Ish Kevin feat. YCee – “Clout”
Rwanda and Nigeria
We talked about him a few weeks ago, Ish Kevin is the King of drill back in Rwanda where he made a name for himself as one of Africa’s best rappers. The title “Clout” which features afrobeats Nigerian star YCee is taken from his excellent Trappish II. In the song, both artists denounce the need to run after fame, exacerbated by social networks, and its effects on the youth. From the first shot, we have the usual codes of hip hop music videos, with focus on the band outside and inside a car, and motocross footage. You can recognize several rappers from the Loud Sound crew including Kenny K Shot, Logan Joe, OG2Tone and Trozzoe Nonety Six, all Rwandan artists you absolutely need to know. These scenes shot in Kimironho and Gikondo Rebero, two neighbourhoods in Kigali exude great power. For the footage with YCee, shot in Nyamata in the country’s south-east, Ish Kevin chose to highlight his country’s culture. We see the Nigerian singer surrounded by Intore warrior-dancers, easily recognizable by their spears and mane-like headgears. Ycee wears clothes from the Moshions, a Rwandan high fashion brand founded by designer Moses Turahirwa, often quoted in the lyrics of local rappers. Ycee’s sweater features two figures that sport the amasunzu, Rwandan hair art.
Black Sherif – “Kweku The Traveller”
Since the release of “First Sermon” and “Second Sermon” in 2021, the Ghanaian rapper based in Konongo, east of Kumasi, the Ashanti part of the country, has experienced an extraordinary rise to fame and has now embarked in a string of international collaborations. Last February, a remix of “Second Sermon” with the Nigerian Burna Boy was unveiled, as well as a featuring with Nigerian rapper Darkoo “Always”. Also nicknamed “Blacko ” in Ghana and Nigeria, his talent also appeals to artists beyond the continent’s borders, such as the British ArrDee who came to Lagos to record a remix of his hit “Come & Go”. But the 20-year-old Ghanaian rapper has also been working on his solo catalog. At the end of March, he dropped “Kweku The Traveller” in which he looked back on his journey, his success but also the mistakes along the way he might have made (“Of course, I fucked up. Who never fuck up? Hands in the air, no hand?”), both in English and in Twi. The music video for this new track was released in May and was directed by the Ghanain David Nicole-Sey, who was also the one behind “I Like It” and “Fancy” with the singer Amaarae. The different scenes (press conference, a ritual with some women, a chase with the police) are filled with symbols and could be the object of several interpretations.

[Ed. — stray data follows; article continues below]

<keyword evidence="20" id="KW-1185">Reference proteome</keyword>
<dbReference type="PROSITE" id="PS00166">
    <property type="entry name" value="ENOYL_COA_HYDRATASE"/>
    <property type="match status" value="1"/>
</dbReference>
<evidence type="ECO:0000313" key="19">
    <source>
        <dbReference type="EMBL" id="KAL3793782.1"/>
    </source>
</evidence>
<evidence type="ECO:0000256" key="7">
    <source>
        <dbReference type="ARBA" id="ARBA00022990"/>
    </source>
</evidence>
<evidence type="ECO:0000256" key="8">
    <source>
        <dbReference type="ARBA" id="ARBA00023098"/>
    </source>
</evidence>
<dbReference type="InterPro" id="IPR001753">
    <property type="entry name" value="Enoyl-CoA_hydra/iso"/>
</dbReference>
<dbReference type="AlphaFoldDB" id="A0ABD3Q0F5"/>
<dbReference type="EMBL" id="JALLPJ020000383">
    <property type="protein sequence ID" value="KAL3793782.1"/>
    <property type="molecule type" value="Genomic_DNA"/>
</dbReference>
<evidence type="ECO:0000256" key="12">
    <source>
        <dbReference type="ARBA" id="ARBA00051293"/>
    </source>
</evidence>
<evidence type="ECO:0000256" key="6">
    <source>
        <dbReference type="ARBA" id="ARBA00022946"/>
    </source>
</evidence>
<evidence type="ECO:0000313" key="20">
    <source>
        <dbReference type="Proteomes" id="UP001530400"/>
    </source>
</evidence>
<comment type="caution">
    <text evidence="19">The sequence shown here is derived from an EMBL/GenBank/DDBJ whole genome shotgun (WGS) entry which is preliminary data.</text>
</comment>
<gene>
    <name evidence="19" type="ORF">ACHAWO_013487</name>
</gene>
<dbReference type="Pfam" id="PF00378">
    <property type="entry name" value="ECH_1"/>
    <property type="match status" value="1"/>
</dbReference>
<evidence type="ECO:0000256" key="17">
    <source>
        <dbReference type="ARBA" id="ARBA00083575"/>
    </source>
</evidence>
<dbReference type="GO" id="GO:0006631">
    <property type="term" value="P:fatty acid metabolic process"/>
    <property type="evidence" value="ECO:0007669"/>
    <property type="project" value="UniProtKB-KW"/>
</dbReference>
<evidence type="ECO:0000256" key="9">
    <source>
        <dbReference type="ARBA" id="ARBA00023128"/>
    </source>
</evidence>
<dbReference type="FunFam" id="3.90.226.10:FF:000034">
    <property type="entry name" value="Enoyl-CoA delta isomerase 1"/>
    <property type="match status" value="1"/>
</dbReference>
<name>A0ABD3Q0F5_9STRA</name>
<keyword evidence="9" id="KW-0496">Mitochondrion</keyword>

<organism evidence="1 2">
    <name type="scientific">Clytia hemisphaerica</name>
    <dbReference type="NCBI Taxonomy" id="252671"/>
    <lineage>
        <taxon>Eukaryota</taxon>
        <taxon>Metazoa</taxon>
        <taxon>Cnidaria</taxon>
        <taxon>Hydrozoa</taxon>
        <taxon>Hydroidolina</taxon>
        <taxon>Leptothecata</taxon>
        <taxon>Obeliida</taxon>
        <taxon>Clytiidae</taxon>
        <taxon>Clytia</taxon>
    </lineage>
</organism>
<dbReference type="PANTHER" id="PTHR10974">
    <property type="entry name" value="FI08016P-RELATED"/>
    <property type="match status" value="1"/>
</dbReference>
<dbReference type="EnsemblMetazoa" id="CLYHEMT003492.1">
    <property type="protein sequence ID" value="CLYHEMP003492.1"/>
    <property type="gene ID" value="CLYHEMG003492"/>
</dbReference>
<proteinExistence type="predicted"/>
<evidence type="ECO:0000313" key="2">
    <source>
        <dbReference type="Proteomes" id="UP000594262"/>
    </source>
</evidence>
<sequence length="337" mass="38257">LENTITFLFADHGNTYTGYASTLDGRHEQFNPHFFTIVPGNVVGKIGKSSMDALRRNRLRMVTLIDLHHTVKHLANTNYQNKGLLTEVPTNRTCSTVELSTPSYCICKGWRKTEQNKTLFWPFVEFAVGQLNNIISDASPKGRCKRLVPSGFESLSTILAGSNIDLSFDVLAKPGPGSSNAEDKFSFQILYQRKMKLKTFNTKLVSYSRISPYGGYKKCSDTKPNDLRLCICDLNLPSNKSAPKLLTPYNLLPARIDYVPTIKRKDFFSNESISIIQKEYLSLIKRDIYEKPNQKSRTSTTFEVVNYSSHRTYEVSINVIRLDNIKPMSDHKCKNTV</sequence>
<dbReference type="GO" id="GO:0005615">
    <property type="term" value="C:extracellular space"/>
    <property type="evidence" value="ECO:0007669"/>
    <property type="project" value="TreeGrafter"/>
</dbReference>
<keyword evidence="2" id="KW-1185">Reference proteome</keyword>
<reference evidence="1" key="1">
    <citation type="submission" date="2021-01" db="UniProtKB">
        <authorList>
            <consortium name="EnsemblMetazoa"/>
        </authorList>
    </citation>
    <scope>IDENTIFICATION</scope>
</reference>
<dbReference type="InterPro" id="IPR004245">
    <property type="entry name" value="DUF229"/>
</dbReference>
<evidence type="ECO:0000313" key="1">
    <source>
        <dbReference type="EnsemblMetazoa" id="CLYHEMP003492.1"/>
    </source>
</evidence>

Lomerica Gang – “Molédjafor”
This past year, all eyes have been turned on Kumasi, Ghana and its drill scene but Togo is worth the detour as well. Local drillers led by Folidjanta, Beatpovelo and Conii Gangster are making noise in Lomé. Not unlike the Lomerica Gang with the irresistible banger “Mouledjafor”, released last April. The band formed by Lil Kopp and Yara Boy, both Agbavi natives, were later joined by Junior Pharelle, from Avepozo. Onspired by the American rap crew Migos, the Ghanaian drill influence is easily noticeable in the gimmicks and in the voiced tone. The name comes from the contraction of “Lomé” with “America” which evokes the nickname “Kumerica” given to the city of Kumasi. In the title “Moulédjafor”, which in Mina means “something hot”, is a way for the trio to tell the world they are here to have fun. Given the power of the track, we’re inclined to believe them. The music video was shot in different Lomé neighbourhoods: Avepozo, Hédzranawoé and Caisse.
Dimoh Hady – “Tchoula”
Republic of Guinea